When the 2018 season closed, Wade Davis’ job was as secure as any closer in baseball. He had just finished leading the league in saves (43), setting the Rockies’ team record in the process.
He continued his successful run into the start of 2019, rattling off five straight saves with a microscopic 0.77 ERA. Then things started to get a little rougher. He completed his next save, but gave up two runs in the process. Then allowed a run in his next outing. From June 13-19, he gave up eight runs in four appearances. By the end of June, his ERA was up to 6.00 and many pundits were calling for his job to go to Scott Oberg, who was outpitching Davis by almost every metric.
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Oberg was officially given the job at the beginning of August after an ugly loss in which Davis gave up five runs in one-third of an inning. His record officially sat at 1-5 with a 6.82 ERA, and you’d like to think that that’s as bad as it would get … but you’d be wrong.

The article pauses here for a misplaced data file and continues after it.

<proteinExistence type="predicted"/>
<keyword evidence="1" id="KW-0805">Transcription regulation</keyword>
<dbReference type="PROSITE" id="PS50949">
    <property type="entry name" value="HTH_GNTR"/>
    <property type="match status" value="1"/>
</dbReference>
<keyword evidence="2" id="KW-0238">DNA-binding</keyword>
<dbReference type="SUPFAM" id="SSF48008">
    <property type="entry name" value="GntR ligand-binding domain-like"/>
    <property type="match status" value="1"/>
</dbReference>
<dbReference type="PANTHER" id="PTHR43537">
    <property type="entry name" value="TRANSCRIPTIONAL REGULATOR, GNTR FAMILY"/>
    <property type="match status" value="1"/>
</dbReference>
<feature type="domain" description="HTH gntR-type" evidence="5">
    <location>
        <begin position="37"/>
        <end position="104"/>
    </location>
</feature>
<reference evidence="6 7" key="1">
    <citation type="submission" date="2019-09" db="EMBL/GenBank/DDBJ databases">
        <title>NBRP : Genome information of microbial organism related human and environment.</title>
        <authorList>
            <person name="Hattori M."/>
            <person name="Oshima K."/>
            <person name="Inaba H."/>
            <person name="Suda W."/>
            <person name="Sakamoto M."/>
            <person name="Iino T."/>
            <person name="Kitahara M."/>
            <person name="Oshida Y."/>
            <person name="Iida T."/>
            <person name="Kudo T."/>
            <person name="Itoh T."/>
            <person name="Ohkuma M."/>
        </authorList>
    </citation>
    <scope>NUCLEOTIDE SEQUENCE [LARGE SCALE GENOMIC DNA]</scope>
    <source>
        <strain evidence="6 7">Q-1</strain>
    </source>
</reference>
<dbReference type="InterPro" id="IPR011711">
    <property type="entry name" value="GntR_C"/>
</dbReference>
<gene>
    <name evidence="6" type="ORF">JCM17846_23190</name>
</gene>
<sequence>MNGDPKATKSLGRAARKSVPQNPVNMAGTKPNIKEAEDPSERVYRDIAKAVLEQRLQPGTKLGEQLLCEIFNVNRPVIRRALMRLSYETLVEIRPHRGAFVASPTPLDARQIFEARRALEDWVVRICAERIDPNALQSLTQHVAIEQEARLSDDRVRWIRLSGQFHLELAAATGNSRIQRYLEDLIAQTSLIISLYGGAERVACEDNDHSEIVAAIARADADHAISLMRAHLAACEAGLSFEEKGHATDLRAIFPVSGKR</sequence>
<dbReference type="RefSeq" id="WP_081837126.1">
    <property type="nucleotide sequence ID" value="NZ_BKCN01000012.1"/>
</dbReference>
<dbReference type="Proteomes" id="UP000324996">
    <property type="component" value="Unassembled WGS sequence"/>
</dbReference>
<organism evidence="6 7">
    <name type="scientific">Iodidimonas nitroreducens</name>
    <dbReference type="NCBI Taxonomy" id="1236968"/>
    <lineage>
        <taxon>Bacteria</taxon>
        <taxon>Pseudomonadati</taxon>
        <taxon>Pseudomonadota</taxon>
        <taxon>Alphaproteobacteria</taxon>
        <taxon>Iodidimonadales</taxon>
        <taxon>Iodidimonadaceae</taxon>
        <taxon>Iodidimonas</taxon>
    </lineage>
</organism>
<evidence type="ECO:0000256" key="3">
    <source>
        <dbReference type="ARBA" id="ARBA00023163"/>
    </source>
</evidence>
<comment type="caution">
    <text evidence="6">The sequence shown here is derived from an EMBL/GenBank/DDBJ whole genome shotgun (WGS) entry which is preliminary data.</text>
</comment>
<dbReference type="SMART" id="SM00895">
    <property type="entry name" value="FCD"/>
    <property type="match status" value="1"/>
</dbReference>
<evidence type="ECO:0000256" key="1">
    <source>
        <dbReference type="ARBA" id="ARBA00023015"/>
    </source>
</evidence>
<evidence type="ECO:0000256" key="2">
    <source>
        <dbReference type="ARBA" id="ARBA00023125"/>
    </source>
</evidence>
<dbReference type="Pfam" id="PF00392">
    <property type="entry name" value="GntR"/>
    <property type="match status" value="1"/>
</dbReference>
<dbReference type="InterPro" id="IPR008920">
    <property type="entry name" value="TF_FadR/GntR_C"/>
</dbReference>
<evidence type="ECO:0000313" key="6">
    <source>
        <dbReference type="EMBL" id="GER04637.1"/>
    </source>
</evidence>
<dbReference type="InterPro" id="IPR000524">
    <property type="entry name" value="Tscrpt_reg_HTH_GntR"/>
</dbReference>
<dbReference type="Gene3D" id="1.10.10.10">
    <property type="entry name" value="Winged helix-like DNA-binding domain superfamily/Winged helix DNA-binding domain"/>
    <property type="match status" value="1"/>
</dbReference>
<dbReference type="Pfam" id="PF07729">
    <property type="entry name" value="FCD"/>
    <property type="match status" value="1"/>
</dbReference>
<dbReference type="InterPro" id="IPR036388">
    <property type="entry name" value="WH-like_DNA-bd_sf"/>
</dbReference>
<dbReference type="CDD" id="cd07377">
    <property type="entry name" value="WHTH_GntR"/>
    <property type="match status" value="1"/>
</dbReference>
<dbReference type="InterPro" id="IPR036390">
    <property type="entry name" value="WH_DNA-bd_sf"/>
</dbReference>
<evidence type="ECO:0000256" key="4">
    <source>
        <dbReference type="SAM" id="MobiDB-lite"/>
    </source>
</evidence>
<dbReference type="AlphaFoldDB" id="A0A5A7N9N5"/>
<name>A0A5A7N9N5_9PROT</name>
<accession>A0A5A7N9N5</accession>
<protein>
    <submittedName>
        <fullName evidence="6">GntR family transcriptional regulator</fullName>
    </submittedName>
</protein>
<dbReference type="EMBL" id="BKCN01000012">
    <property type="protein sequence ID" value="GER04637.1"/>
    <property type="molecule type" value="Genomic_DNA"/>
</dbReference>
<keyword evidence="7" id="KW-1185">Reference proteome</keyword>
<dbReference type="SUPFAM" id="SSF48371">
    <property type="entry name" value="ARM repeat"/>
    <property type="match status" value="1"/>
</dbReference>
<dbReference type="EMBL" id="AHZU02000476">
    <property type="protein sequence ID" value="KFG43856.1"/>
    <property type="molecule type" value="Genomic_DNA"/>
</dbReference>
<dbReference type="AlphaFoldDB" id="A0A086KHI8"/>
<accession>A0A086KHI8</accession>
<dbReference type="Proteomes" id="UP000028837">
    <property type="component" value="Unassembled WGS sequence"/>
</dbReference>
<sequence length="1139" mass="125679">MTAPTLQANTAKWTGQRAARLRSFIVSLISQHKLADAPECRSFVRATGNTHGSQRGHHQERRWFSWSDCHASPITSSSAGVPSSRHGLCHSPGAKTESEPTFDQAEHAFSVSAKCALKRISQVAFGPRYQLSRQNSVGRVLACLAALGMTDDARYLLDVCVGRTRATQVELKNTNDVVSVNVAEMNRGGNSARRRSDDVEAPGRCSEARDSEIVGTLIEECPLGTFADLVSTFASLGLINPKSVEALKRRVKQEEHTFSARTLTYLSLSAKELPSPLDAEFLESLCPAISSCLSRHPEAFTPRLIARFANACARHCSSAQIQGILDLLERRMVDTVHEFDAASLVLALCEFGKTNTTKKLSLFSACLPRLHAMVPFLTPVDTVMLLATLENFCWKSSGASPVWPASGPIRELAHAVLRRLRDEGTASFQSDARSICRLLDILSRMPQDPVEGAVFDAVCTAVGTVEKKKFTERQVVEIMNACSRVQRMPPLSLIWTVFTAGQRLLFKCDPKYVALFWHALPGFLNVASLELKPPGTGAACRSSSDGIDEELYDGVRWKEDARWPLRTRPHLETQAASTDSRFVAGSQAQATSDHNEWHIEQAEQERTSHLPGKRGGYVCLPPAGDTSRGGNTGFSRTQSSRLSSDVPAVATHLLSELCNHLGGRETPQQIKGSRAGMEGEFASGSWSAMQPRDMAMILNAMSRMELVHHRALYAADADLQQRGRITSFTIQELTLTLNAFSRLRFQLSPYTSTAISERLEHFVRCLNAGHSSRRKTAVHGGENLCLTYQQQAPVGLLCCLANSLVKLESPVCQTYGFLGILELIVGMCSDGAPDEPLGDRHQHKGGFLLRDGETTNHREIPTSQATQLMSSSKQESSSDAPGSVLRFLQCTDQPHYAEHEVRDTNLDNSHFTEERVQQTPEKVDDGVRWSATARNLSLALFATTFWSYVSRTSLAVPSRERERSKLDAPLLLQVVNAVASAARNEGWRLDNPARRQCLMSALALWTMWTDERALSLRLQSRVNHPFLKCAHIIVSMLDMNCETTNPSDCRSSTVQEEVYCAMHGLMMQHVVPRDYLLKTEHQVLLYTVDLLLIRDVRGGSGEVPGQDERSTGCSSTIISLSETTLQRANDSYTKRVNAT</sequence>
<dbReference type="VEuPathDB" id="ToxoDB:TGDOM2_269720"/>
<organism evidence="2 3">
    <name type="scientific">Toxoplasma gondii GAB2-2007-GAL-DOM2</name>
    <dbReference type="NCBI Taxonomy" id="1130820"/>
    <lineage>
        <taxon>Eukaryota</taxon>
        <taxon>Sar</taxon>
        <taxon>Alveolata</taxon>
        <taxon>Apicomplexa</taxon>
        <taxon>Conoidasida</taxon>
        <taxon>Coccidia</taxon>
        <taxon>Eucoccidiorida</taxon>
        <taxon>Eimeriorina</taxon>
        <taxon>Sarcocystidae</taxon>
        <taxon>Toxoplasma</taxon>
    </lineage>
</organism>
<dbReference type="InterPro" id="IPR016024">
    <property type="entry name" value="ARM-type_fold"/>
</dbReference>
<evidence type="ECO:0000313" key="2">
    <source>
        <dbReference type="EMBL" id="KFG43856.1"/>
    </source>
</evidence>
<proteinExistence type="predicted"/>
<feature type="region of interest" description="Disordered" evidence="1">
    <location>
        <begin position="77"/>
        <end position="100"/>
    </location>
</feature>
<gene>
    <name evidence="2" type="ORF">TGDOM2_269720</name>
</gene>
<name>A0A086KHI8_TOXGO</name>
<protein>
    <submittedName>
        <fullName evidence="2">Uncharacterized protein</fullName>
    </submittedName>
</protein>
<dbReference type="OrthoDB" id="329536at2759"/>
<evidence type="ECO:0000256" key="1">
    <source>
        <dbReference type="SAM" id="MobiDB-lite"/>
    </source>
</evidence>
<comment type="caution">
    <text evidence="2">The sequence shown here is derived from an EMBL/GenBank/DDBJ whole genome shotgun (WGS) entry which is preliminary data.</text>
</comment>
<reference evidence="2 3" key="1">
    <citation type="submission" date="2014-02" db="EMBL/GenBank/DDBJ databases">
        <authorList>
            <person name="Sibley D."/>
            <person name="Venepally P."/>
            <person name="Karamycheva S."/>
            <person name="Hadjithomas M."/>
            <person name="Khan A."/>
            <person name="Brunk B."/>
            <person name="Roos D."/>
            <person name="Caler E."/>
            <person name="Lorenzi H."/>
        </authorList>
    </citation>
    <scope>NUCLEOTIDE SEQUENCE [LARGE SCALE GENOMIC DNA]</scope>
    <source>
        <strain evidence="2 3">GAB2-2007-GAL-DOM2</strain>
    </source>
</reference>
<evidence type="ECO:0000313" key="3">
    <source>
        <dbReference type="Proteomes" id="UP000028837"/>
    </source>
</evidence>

Davis continued to struggle in low-pressure middle relief outings that only pushed his ERA higher and higher. He finished out the year with two four-run debacles that left his ERA at an eye-poppingly awful 8.65, worth -1.3 WAR overall.
It’s possible that bad luck played at least a partial role in Davis’ collapse, as he had a higher-than-average .349 BABIP and lower-than-average 55.4% strand rate. His FIP and xFIP were 5.56 and 5.80, respectively. Those are not good marks, to be certain, but a far cry from his actual ERA.
The Rockies are on the hook for $17M for Davis’ services next season, which means that he’s almost certain to be on the roster to start the year. This is one of those seasons that went so bad you have to think some correction is in order, though at 34 years old, it seems unlikely that we’ll ever see prime Kansas City Royals-era Wade Davis again.